Using Analogical Metaphors #1 . . . .

metaphors

The next three articles on “Rhetorical Techniques” all deal with the use of an “analogical metaphor.”

  1. Examples and an explanation of its communicative power
  2. Thinking Backwards:  How to construct analogical metaphors.
  3. A list of events, people, things, which help generate analogical metaphors

Let’s begin by providing examples which exemplify the effectiveness of such “analogical images as used in an actual message.  Then we will lay out the reason for its rhetorical power.

Examples:

In his message, Mac Arthur uses an “analogical metaphor” three distinct times and uses three different “analogical images.”

(@49:26 — Link – John Mac Arthur – Testing The Spirits)

“Prosperity preachers have made Christianity a laughingstock.

One writer says, “The prosperity gospel is Christianity’s version of professional wrestling.”

That communicates!”

As John Mac Arthur states – “That communicates!”  . . . . and it does  — as witnessed by the audience’s response to it!  They grabbed it immediately and powerfully!

Here is another example . . . .

(@54:13)

The main attraction is the carnal desire.

And did you notice how the  – preachers flaunt their worldliness?

Just flaunt it!

They have to.  That’s how you sell the story.

Look at me.  – Look what happened to me. – It could happen to you.

Ponzi scheme – It’s a spiritual version of Bernie Madoff.

Nine out of every ten Pentecostals live in poverty.

Nine out of every ten live in poverty.

Over 90 percent of Pentecostals and charismatics in Nigeria, South Africa, India, and the Philippines — however, believe God will grant material prosperity to all believers who have enough faith.

What a lie!

Finally, the third time  — Mac Arthur now calls up “Las Vegas” and “the Mafia.”

Again . . . (@55:01)

You know, the prosperity gospel is more morally reprehensible than a Las Vegas casino because it masquerades as religion.

They take your money in Las Vegasbut you expect it! — because it’s run by the Mafia.

You don’t expect the people that represent God  – to do the same thing.

These are three examples of driving home a point by  the use of an “analogical metaphor.”  As you can hear, the audience response is clear.  The response reveals how well it drives home the point which is being made!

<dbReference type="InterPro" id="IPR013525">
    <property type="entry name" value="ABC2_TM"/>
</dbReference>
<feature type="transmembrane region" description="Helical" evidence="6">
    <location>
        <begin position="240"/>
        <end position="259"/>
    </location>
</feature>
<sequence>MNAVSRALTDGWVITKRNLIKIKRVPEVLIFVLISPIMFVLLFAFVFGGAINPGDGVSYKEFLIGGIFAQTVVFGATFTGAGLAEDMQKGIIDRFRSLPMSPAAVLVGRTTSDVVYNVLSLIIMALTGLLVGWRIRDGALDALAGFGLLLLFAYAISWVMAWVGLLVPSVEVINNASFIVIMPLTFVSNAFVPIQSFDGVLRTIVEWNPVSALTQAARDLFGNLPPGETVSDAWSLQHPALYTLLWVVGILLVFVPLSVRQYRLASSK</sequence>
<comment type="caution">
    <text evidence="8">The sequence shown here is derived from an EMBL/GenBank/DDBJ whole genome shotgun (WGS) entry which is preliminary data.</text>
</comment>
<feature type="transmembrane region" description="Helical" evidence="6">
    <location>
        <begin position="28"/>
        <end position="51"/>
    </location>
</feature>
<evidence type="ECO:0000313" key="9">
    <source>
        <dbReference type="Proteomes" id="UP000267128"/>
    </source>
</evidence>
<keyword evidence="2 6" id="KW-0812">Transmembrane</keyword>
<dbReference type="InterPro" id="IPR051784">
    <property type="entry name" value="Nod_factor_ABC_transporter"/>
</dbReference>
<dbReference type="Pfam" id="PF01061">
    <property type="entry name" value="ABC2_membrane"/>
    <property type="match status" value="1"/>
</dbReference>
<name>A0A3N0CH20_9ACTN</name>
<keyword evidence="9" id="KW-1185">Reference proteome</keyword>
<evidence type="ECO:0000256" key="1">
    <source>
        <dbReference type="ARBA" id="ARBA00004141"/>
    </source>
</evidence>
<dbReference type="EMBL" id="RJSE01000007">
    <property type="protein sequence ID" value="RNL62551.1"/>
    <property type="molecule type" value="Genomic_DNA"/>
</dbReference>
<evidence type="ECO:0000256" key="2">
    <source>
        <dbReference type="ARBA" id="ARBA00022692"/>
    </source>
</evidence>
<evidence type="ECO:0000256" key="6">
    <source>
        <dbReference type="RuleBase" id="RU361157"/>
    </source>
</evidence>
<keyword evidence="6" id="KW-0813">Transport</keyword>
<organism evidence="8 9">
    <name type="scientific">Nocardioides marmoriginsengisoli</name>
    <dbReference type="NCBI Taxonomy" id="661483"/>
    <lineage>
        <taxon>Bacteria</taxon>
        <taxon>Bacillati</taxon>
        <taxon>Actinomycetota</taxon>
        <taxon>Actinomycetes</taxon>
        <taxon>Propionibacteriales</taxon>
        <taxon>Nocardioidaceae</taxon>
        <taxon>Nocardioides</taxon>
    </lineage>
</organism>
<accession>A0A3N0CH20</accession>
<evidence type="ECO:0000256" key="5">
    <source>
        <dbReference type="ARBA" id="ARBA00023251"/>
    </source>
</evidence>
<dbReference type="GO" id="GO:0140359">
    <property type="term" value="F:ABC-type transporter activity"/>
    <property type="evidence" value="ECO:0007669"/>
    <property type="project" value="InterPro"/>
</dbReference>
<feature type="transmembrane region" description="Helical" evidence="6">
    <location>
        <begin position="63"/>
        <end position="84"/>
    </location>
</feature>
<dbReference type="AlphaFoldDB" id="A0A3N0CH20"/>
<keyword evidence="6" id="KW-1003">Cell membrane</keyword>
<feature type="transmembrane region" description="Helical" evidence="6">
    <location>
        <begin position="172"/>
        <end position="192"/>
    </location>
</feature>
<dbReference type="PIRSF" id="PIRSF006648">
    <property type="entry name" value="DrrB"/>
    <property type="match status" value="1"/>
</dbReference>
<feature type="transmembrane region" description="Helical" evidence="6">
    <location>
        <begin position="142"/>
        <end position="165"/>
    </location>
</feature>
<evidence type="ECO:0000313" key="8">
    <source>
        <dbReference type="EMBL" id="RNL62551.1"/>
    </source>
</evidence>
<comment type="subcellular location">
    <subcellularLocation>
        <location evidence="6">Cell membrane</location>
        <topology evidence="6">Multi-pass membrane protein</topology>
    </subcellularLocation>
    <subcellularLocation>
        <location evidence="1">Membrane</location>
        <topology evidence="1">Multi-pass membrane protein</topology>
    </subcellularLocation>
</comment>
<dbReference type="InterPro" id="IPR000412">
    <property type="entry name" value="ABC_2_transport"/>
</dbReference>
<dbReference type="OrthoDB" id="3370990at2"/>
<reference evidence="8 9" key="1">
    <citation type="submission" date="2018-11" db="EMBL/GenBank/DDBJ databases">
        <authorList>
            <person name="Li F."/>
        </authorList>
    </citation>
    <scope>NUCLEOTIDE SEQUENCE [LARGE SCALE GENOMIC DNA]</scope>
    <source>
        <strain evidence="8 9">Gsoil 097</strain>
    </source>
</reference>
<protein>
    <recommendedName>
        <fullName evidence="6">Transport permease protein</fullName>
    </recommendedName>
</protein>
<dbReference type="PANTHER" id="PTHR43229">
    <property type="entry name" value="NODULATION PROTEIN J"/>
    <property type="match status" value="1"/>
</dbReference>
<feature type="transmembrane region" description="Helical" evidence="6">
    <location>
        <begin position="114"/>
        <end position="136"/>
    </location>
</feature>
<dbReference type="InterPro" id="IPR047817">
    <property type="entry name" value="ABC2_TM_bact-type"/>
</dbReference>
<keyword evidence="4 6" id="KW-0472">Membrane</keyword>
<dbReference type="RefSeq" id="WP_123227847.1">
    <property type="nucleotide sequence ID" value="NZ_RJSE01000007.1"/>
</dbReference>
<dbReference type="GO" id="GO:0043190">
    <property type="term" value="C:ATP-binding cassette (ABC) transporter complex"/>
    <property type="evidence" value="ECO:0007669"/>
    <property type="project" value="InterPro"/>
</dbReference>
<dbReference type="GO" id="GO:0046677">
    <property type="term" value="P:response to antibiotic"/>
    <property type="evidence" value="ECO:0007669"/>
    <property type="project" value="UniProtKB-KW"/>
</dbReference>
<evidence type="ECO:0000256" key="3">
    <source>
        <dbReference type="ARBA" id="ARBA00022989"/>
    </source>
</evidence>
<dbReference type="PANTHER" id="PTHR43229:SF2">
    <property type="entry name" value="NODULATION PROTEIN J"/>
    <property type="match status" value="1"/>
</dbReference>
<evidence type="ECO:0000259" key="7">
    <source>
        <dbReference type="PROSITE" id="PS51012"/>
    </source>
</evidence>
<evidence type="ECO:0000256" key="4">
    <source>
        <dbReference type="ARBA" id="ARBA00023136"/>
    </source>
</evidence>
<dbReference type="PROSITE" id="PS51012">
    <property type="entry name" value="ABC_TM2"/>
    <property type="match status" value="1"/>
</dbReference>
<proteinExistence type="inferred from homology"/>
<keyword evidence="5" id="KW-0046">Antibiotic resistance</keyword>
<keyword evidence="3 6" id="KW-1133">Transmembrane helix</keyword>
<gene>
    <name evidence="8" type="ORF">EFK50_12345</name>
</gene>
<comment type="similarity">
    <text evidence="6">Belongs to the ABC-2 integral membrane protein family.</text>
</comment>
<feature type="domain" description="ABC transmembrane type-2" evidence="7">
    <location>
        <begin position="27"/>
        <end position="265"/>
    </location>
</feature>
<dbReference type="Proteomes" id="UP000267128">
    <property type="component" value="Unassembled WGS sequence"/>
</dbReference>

Why?

  • An “Analogical Metaphor” connects two unrelated things.  In this case, elements of the charismatic movement and . . . .
    • Professional Wrestling
    • Ponzi Schemes
    • Bernie Madoff
    • Las Vegas’s Profits
    • The Mafia

These five “analogical metaphorical comparisons”  carry strong visual pictures which are known and understood by the listener.  They are not neutral images, but rather emotional in nature!

In this case, all the comparisons carry negative emotions, but “analogical metaphorical comparisons” could also be positive in their emotional nature.

i.e. — The church is not meant to be a “clubhouse,” but is meant to be “the lighthouse positioned on the shores of a world which is lost in the storm

i.e. The church is not meant to be a “hospital”for infected and sick believers, but a hospital staffed with “doctors” who are not infected, and who believe that they have a sure and certain cure.

Their Strength:

  • Instead of using a lot of words to characterize something, which may take a minute or two, an analogical metaphor does it within seconds.   They are short and efficient ways to create strong images in the mind by connecting the familiar, along with its associated elements with what we are addressing.
  • The audience quickly “get’s it!”  If they understand the analogy being used, they pull over the analogy and its elements to the comparison.  Suddenly, the connection is made and “the light goes on!”
  • The analogical metaphor is usually very memorable.  Because it is a visual image, it sticks far better than a longer fully worded explanation.

2 thoughts on “Using Analogical Metaphors #1 . . . .

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